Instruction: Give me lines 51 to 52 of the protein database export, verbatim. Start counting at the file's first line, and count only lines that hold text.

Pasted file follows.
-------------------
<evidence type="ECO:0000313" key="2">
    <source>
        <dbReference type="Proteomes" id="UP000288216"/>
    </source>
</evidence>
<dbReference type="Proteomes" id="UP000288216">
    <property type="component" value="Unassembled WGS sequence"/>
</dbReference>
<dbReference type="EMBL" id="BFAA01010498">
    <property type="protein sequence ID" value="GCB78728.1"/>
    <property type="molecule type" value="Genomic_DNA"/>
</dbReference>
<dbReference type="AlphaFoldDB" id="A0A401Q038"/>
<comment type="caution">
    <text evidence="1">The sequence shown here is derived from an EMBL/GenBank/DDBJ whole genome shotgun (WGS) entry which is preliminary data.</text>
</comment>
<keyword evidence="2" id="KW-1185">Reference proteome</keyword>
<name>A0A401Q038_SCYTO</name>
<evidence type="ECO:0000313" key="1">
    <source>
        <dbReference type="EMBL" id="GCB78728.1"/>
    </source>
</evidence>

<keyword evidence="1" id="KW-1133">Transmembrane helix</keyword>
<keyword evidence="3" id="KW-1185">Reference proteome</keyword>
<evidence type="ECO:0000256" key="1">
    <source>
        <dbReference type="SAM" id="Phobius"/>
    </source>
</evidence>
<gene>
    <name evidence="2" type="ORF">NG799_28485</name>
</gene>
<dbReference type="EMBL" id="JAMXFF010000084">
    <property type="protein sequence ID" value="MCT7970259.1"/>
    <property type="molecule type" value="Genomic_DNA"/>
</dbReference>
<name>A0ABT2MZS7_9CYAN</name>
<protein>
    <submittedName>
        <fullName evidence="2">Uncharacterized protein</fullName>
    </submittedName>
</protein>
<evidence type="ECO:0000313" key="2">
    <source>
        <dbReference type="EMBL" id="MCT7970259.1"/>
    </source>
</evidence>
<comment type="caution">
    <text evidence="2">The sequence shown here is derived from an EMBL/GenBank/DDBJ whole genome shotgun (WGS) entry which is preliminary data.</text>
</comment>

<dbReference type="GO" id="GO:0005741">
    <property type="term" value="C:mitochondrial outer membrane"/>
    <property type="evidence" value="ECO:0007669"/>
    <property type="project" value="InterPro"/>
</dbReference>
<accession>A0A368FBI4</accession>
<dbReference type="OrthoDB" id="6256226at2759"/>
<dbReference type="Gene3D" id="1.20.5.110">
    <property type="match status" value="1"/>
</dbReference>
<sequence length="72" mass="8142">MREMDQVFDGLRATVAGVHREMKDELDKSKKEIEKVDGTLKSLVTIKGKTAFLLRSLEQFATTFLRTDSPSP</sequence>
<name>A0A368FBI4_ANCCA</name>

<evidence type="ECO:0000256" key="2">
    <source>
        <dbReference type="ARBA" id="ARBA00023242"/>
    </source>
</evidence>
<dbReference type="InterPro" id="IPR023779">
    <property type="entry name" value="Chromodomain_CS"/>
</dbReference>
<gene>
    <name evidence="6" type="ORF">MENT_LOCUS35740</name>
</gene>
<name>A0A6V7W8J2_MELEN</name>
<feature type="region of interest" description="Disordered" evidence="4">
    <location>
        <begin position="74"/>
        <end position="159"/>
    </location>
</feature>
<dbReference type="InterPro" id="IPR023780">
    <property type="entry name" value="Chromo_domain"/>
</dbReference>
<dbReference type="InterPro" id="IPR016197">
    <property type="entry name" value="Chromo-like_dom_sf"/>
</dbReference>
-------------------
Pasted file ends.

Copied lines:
</comment>

<dbReference type="GO" id="GO:0005741">